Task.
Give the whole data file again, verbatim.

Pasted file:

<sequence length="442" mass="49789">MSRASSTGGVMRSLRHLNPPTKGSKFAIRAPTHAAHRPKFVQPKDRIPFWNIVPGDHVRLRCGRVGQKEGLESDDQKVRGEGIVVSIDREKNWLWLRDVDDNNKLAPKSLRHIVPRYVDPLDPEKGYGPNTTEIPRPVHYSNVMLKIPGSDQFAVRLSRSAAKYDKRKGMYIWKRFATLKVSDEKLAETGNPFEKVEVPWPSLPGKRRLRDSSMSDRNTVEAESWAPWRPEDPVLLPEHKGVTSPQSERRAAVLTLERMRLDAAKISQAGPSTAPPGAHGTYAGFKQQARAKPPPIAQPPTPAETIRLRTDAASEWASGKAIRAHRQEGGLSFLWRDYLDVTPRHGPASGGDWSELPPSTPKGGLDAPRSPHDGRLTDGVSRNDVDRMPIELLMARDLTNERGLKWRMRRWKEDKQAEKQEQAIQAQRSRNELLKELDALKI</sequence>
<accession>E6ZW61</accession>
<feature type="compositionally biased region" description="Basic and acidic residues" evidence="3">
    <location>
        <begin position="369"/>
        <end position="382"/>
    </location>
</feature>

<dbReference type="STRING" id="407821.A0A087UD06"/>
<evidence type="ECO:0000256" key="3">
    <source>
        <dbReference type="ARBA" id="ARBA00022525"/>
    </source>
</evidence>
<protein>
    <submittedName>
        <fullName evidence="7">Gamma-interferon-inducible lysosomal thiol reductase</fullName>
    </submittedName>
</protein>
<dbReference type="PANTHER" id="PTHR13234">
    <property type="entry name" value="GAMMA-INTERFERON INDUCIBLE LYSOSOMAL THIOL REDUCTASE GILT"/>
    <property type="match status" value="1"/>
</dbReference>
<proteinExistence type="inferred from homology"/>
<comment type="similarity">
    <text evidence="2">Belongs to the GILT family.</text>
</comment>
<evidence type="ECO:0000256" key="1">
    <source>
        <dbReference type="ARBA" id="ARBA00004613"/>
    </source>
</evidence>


<sequence length="442" mass="49789">MSRASSTGGVMRSLRHLNPPTKGSKFAIRAPTHAAHRPKFVQPKDRIPFWNIVPGDHVRLRCGRVGQKEGLESDDQKVRGEGIVVSIDREKNWLWLRDVDDNNKLAPKSLRHIVPRYVDPLDPEKGYGPNTTEIPRPVHYSNVMLKIPGSDQFAVRLSRSAAKYDKRKGMYIWKRFATLKVSDEKLAETGNPFEKVEVPWPSLPGKRRLRDSSMSDRNTVEAESWAPWRPEDPVLLPEHKGVTSPQSERRAAVLTLERMRLDAAKISQAGPSTAPPGAHGTYAGFKQQARAKPPPIAQPPTPAETIRLRTDAASEWASGKAIRAHRQEGGLSFLWRDYLDVTPRHGPASGGDWSELPPSTPKGGLDAPRSPHDGRLTDGVSRNDVDRMPIELLMARDLTNERGLKWRMRRWKEDKQAEKQEQAIQAQRSRNELLKELDALKI</sequence>
<accession>E6ZW61</accession>
<feature type="compositionally biased region" description="Basic and acidic residues" evidence="3">
    <location>
        <begin position="369"/>
        <end position="382"/>
    </location>
</feature>

<dbReference type="STRING" id="407821.A0A087UD06"/>
<evidence type="ECO:0000256" key="3">
    <source>
        <dbReference type="ARBA" id="ARBA00022525"/>
    </source>
</evidence>
<protein>
    <submittedName>
        <fullName evidence="7">Gamma-interferon-inducible lysosomal thiol reductase</fullName>
    </submittedName>
</protein>
<dbReference type="PANTHER" id="PTHR13234">
    <property type="entry name" value="GAMMA-INTERFERON INDUCIBLE LYSOSOMAL THIOL REDUCTASE GILT"/>
    <property type="match status" value="1"/>
</dbReference>
<proteinExistence type="inferred from homology"/>
<comment type="similarity">
    <text evidence="2">Belongs to the GILT family.</text>
</comment>
<evidence type="ECO:0000256" key="1">
    <source>
        <dbReference type="ARBA" id="ARBA00004613"/>
    </source>
</evidence>